UPDATE - We watched Jiro last night and it was a wonderful film. Beautiful photography, sound track and sushi, it was a film about much more than the Jiro and his sushi restaurant . steve
In a few days I will drive down Balboa Drive, make a left on Mission Bay Drive then make another left at the the fish taco joint. I'll park across the the 7-11, walk back into the corner of the strip mall to one of the top-rated sushi restaurants in San Diego. Strip malls and hole-in-the walls, isn't that where you can find the best sushi?
Sometime between now and then, courtesy of netflix, I will watch a documentary that will prove that point. The film is called "Jiro Dreams of Sushi" and it will become, no doubt, one of my favorite films about food. Watch the trailer and you will see why. Jiro is an 85-year-old sushi master who runs a sushi restaurant in a Tokyo subway stop. The restaurant seats just ten people. Sushi as art, chef as artist. I can't wait to watch this one.
I love "food" films and I'll mention a couple of my other favorites here. "Big Night" with Stanley Tucci and Tony Shalhoub (better known as Monk) is the story of two brothers from Italy trying to save a failing restaurant. The movie doesn't have the visual artistry of Jiro, but the story is compelling, funny and quirky. Tucci and Shalhoub are at their best, one a businessman and the other a purist in the kitchen. I watch this film every couple of years and always find something new to enjoy.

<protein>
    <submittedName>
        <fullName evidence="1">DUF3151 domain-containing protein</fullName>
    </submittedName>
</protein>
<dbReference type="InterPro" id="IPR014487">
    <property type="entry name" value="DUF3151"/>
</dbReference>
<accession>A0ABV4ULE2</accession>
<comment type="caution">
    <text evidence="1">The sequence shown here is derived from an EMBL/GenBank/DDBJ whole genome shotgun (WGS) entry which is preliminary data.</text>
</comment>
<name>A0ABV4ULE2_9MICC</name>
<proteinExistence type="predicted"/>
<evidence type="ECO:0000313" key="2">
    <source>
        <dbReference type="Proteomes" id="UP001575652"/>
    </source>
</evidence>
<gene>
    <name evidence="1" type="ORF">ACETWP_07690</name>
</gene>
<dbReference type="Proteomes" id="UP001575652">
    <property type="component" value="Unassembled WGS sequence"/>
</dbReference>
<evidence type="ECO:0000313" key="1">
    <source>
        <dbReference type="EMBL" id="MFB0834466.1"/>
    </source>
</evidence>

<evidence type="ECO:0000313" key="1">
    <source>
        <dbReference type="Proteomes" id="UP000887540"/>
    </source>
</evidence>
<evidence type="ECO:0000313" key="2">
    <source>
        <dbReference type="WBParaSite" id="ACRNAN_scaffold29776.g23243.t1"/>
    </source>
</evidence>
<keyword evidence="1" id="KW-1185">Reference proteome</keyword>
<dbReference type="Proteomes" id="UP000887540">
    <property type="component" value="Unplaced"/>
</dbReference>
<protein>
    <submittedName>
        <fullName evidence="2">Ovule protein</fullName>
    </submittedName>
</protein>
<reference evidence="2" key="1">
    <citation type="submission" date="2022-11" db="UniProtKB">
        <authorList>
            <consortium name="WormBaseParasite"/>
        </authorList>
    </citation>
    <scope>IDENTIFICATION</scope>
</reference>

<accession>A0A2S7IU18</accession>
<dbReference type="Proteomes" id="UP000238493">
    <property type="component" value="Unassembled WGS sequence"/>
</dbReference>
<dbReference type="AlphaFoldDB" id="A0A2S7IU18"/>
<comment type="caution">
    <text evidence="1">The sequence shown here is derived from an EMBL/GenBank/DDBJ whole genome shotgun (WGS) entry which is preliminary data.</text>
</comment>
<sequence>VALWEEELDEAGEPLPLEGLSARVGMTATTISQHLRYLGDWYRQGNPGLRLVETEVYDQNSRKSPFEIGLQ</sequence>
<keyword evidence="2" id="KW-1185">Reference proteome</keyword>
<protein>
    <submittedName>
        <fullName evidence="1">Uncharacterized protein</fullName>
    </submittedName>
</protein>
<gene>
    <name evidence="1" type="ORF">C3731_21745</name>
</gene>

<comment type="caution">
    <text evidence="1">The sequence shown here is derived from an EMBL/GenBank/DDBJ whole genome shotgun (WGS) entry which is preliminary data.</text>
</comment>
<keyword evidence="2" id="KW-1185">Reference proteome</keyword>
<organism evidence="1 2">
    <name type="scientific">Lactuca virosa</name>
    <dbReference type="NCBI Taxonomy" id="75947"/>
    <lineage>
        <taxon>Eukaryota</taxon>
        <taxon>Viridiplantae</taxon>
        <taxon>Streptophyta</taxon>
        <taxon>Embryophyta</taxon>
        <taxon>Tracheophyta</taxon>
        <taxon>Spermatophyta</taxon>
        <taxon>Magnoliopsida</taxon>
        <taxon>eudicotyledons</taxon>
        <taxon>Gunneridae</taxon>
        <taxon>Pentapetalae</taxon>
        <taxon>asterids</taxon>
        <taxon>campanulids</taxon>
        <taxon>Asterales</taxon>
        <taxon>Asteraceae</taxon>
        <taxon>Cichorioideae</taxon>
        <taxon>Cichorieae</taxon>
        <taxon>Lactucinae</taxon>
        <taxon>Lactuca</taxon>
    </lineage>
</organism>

"Tortilla Soup", think of a latin version of Bon Appetit magazine (with Raquel Welch thrown in). This film does have the visual artistry of Jiro. The stories, light romances of the three sisters, take a backseat to the beautifully photographed cooking. Fish and shrimp, rich red sauces and latin spices, soups with complex recipes and marinade brushes made of banana leaves. Wow, I wish I could cook like that.
As for the trip to San Diego, sushi and Mexican food are already on the menu. Maybe I'll have to sneak is some Italian too.